Want to add a totally unique, personalized coastal themed towel rack to your home?
Below I will share a tutorial of how I made this awesome rustic coastal towel rack using Wood and Boat Cleats! It can also serve as a coat rack, hat rack, or even a laundry drying rack! Or mount it outdoors for a fun towel rack for the pool!
This is a fun and quirky way to add some rustic personality and function to your home in a fun boho coastal way!
This DIY project was born out of my need for something to hang ALL THE THINGS on in my laundry room.
We had just gotten settled into our new come and there was literally nothing in the laundry room but my washer and dryer. So I needed something that would not only add personality but could function as a coat hanger and/or a drying rack when needed.
I resolved to DIY it!
Rustic Coastal Towel Rack DIY Instructions – Life is Better in Flip Flops
I am in love with the saying “Life is better in flip flops” for obvious reasons.. and I knew I wanted it to look rustic but Boho Beachy. I had seen previous DIY tutorials on making towel racks out of old cabinet doors and knobs, so added my twist on it and used boat cleats instead.
Materials to make this DIY Coastal Towel Rack
The links will take you to the item in Amazon for convenience.
- Decorative wood board or cabinet door
- Boat Cleats
- Paint (Your choice of color of course, this link will take you to Mint Julep)
- Chalky Finish Paint
- 3 Paintbrushes
- 6 Screws
- Power Drill
- Cricut (optional) and “Life is a Beach” Cartridge (I used the Cricut Air when I made this, but I now have a Cricut Maker – its AH-MAZING)
Step 1: Sand and paint a base coat of your color to the wood
Lightly sand your wood piece, depending on the material you are using. For example, I used a wood sign from the craft store that was already pretty smooth so it didn’t need much sanding. However if you are using a scrap piece you may need more sanding, or if you are re-purposing cabinet doors, maybe none at all (if you like the color).
Then paint the wood a color of your liking. I mixed some a blue, a white and a dab of green to make this minty color. Let it dry.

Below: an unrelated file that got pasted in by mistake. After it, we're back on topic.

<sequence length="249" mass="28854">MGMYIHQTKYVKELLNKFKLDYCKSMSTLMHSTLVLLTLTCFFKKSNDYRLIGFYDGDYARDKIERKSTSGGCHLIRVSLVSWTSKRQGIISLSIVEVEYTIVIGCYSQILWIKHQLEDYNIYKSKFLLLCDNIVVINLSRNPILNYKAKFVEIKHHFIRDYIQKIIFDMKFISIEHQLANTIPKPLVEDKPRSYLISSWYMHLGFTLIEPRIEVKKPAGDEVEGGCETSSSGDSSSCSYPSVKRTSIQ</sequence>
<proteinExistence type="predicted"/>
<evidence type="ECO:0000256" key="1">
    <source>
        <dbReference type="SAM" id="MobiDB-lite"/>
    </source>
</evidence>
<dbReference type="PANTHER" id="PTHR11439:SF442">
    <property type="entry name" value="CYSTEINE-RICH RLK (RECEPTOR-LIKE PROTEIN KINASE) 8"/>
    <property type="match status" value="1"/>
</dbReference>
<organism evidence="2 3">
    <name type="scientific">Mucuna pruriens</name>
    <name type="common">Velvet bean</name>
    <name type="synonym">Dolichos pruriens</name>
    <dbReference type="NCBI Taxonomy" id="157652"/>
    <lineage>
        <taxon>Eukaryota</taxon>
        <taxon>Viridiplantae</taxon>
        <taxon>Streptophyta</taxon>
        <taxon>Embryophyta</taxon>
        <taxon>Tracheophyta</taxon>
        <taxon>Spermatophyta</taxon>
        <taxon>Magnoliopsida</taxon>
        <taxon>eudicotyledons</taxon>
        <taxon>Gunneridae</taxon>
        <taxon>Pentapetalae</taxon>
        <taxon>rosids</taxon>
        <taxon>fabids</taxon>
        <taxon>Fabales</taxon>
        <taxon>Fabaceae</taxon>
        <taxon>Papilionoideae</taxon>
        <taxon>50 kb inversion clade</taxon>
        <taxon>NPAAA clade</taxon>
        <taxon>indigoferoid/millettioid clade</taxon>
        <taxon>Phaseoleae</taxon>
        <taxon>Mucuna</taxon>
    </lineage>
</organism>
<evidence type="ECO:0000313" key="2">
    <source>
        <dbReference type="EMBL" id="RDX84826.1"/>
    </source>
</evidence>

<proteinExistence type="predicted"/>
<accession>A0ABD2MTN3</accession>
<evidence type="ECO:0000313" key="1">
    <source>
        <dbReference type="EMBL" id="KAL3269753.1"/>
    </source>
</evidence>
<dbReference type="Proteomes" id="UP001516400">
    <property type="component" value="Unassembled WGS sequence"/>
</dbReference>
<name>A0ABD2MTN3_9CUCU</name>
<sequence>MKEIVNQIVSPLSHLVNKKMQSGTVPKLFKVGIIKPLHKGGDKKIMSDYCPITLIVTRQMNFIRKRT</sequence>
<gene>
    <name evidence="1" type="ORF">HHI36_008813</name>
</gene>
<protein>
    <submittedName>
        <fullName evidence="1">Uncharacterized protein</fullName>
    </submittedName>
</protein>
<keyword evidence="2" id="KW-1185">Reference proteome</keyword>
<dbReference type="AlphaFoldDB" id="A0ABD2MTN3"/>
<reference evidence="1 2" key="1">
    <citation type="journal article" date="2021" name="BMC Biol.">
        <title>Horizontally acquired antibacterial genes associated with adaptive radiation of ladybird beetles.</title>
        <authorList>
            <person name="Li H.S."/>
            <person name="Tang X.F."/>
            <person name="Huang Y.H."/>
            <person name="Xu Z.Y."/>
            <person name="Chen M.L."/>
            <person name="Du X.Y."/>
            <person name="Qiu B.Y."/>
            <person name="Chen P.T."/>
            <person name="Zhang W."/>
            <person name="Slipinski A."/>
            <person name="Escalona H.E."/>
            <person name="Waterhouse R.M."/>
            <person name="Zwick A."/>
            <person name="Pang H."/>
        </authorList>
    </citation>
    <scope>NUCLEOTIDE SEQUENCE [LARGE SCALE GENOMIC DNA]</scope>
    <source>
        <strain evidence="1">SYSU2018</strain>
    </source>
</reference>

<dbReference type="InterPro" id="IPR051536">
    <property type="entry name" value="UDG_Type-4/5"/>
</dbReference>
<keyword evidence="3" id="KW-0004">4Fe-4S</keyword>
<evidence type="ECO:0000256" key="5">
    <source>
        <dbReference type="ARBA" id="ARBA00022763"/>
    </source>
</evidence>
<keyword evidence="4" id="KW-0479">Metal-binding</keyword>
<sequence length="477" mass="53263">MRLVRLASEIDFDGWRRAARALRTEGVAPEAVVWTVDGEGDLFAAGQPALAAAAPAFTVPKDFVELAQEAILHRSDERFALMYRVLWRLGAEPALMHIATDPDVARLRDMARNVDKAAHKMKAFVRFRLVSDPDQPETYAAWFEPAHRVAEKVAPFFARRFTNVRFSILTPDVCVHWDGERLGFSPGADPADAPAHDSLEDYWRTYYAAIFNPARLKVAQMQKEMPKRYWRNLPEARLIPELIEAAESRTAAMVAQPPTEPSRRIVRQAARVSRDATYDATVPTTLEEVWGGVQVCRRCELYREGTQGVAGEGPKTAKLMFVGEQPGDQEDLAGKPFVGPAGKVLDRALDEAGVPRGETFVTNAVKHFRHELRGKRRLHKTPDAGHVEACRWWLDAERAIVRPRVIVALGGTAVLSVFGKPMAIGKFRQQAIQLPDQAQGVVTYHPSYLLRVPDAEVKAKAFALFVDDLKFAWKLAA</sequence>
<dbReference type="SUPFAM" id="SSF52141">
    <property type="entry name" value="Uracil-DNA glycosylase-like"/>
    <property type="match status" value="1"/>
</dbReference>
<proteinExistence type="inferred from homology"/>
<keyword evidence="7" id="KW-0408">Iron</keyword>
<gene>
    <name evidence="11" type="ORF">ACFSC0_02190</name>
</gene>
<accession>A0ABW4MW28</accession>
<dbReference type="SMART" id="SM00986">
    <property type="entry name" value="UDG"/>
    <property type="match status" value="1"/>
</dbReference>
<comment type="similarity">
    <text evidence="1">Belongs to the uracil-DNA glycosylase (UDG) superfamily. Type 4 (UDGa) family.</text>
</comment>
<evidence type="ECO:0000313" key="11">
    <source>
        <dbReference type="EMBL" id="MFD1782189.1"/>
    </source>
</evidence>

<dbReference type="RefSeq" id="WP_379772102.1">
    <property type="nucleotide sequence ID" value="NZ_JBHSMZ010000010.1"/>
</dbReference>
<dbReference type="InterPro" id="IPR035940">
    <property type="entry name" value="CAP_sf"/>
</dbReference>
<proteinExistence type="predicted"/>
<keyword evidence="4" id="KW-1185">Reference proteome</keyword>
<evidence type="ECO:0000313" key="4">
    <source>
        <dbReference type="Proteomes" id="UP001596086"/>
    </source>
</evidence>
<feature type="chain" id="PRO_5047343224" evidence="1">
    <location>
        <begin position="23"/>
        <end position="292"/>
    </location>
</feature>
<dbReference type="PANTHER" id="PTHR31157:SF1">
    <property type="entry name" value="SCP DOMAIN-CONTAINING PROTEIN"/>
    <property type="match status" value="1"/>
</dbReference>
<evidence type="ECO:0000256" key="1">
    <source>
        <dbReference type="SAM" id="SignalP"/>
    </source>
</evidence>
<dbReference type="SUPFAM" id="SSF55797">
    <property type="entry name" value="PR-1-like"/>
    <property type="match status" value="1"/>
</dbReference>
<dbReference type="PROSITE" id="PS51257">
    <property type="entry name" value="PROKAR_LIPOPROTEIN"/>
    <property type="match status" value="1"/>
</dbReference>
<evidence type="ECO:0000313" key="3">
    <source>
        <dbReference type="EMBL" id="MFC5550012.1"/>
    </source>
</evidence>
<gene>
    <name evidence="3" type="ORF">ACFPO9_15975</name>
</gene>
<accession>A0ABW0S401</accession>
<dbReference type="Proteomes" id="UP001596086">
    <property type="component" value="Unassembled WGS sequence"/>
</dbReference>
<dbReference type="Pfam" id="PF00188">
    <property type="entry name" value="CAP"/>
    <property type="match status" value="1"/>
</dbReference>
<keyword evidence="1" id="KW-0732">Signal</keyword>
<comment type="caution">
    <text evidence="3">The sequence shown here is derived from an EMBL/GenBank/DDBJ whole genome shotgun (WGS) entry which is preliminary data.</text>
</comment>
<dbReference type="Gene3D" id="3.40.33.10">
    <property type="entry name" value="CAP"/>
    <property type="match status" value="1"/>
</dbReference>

Step 2: Print out your letters and mock-up your look
While your wood is drying, decide how you will make a template for your letters.
I used my Cricut to create a template for the letters, using the “Life is a Beach” cartridge (you bet, its my Fav!).
Using the letters arrange the placement of the words and the cleats to visualize the end look. Do NOT throw away the “template” paper, that’s the paper that is left after you pop-out the individuals letters.
Step 3: Trace your letters onto the wood and paint them
Using the paper template from the letters, trace the letters onto the wood with a pencil, then carefully paint in the lines using a smaller brush for better precision.
Alternatively, you can free-hand with a pencil or use stickers applied right to the wood and trace them.
Step 4: Add the rustic finish
Once that’s dry, if you want the rustic look, take some finishing paint of your choice (I used this Chalky finish decor paint), and lightly dip a rough brush into the paint, and wipe the excess off on the side of the bowl then braze the edges and the center of the wood sparingly.
You can also take a paper towel and rub it a bit to help work in the paint. This gives it a naturally rustic look.
You can also take an extra step and seal it with some Minwax polishing wax. If you plan on using it outdoors I definitely recommend sealing it.
Step 5: Mark the placement of your cleats and drill pilot holes
Once the paint is dry again, its time to drill your holes. Start by lining up the cleats where you want them, then stick a skinny pencil through the holes to make tiny circles where you will need to drill.
Next drill 3 pilot holes, which are smaller holes than you need, but they help you to line up where the real screws need to go, and also help to prevent the wood from splitting. 2 holes for the cleats and one in the middle for your screw that will secure it to the wall (unless you plan on using a hanging kit, then you don’t need the 3rd hole.).
Step 6: Screw cleats into the wood and the wall
First, screw the rack to the wall using the middle holes. Then screw your cleats on, therefore hiding the 3rd hole for a clean look. And your done!!
Today, mine is still in my laundry room and is now where hubby hangs his hats on one side and I hang my purse on the other…well, the times I actually remember to hang it up that is.. usually I dump it and run to catch up with little miss E. It also doubles as an extra drying rack when I need more hooks – LOL. Very functional, I’m telling you!
I hope you enjoyed these instructions and are inspired to create your very own DIY Towel Rack!
What fun quote would you put on yours?